Monday, January 5, 2015

Luminous and Obvious

The wind begins somewhere up North, a sound pouring down across the barn like hunger or a bell tower toppling, and for a moment I perceive it as internal, then as something my shoulders have to carry a far distance, then as just the wind from which the idea of sails emerged. Desire knows the way as well and also sometimes cows. What passes passes, like cars on the interstate, while what remains remains, and longs to be noticed. The moon seems to float in the sky more luminous and obvious than I can manage at most given junctures, though where the forest leans tiredly into the field, I do cognize that the relationship between light and frozen water preceded what we call birth and will surely outlast death. Can I say that? Would you be salt otherwise? We don't own anything, not the night, not poetry, and not the heart that welcomes both. Mostly I read poets who know they are language writing itself, rather than distinct sentient objects using language to express said object's insights, preferences and so forth. How boring to think our thoughts actually matter! You go so far only to learn nobody said you had to travel in the first place, and so now what? Beet and turnip soup, last of the day before's bread, a lamp in which our hands meet, doves at the day's end. You are literally my love. You are literally the light I am following. Who cares how quiet it gets in the meantime?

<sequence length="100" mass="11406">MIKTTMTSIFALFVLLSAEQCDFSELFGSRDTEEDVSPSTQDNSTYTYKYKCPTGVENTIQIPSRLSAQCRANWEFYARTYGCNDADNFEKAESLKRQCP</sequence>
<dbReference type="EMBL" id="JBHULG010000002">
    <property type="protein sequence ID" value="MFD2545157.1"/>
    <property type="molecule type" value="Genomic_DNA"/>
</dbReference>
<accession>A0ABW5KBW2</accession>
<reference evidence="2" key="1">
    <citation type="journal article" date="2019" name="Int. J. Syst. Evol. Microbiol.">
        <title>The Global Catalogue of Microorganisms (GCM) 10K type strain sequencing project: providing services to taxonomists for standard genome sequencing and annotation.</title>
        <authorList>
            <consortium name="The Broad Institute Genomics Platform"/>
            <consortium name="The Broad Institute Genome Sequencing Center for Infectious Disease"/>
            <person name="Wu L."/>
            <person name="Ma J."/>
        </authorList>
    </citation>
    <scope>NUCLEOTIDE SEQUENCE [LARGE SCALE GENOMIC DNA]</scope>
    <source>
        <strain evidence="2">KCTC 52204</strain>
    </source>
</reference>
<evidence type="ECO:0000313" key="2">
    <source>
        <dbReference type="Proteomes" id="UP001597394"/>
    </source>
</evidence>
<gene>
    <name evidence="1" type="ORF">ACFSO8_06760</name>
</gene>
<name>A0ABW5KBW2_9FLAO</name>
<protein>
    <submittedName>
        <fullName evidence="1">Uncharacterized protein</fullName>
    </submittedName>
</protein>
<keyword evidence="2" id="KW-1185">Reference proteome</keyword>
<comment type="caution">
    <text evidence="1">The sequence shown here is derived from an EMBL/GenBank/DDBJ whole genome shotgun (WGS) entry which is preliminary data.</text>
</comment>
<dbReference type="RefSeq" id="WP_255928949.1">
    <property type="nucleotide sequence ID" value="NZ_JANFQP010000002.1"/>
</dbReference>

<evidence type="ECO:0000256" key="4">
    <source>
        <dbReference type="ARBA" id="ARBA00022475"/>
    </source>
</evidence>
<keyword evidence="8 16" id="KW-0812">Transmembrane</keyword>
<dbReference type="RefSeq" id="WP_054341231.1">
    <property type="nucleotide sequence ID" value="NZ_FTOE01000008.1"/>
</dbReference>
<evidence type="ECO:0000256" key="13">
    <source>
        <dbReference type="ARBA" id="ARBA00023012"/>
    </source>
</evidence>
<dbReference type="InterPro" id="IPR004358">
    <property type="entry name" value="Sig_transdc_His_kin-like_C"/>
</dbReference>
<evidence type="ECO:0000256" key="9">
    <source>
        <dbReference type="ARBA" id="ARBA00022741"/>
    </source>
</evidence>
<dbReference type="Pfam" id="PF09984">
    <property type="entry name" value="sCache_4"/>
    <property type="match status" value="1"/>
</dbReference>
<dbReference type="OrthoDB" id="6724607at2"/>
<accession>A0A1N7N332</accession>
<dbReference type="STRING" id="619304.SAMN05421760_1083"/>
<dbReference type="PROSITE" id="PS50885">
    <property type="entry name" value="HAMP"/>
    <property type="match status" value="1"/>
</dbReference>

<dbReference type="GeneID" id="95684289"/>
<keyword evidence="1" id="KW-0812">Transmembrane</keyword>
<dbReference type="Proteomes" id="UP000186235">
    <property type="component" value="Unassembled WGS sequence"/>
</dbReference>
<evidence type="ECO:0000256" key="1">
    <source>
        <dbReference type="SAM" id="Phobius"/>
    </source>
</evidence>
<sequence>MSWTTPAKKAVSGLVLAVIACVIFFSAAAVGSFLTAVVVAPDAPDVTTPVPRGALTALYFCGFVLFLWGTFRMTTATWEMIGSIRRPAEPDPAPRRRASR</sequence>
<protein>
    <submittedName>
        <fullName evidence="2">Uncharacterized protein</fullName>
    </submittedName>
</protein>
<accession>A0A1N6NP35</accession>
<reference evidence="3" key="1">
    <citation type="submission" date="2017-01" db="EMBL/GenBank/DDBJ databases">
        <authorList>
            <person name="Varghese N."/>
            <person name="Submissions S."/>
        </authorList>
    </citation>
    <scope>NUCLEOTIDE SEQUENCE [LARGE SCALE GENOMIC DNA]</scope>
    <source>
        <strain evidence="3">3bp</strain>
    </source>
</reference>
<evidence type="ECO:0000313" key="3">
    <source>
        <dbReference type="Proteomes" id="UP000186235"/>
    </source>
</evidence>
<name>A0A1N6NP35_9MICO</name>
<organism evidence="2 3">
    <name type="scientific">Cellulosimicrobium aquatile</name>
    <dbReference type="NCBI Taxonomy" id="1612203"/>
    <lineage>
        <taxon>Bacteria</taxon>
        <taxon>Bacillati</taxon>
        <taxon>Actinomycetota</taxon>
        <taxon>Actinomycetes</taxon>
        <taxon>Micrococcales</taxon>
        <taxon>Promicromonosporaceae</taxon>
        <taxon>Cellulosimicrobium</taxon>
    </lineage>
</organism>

2 comments:

  1. Good Morning Sean,

    This weekend I came upon the poetry of Dorothy Walters. I had never heard of her but can't seem to get enough of the simple beauty of her words. A few moments ago, I read this ... and was prompted to share:

    Morning Meditation

    I give up.
    I don’t know
    what this is,
    where it comes from,
    or why.

    I only know that
    when it happens,
    it tells me
    who I am,
    who I have been,
    will be always.

    Think of it this way.
    Say you are walking
    along,
    listening to the birds
    celebrating in the trees,
    perhaps a bit of sweet
    surf
    caressing the sand--
    when celestial music
    swells in your ear.
    Would you stop
    and look around
    to find the source?
    (Perhaps another stroller
    with electronics in his hand,
    or else musicians down
    on the shore.)

    Wouldn't you just
    hold your breath and listen?
    Wouldn't you reach out
    to touch any angels
    that were near?

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  2. Good morning Cheryl. Yeah, that's a sweet poem. It is always a gift to discover those writers who were always near but somehow briefly until now had slipped our grasp . . . they are the near angels too . . . it's nice to hear from you, hope you're well . . . Love, Sean

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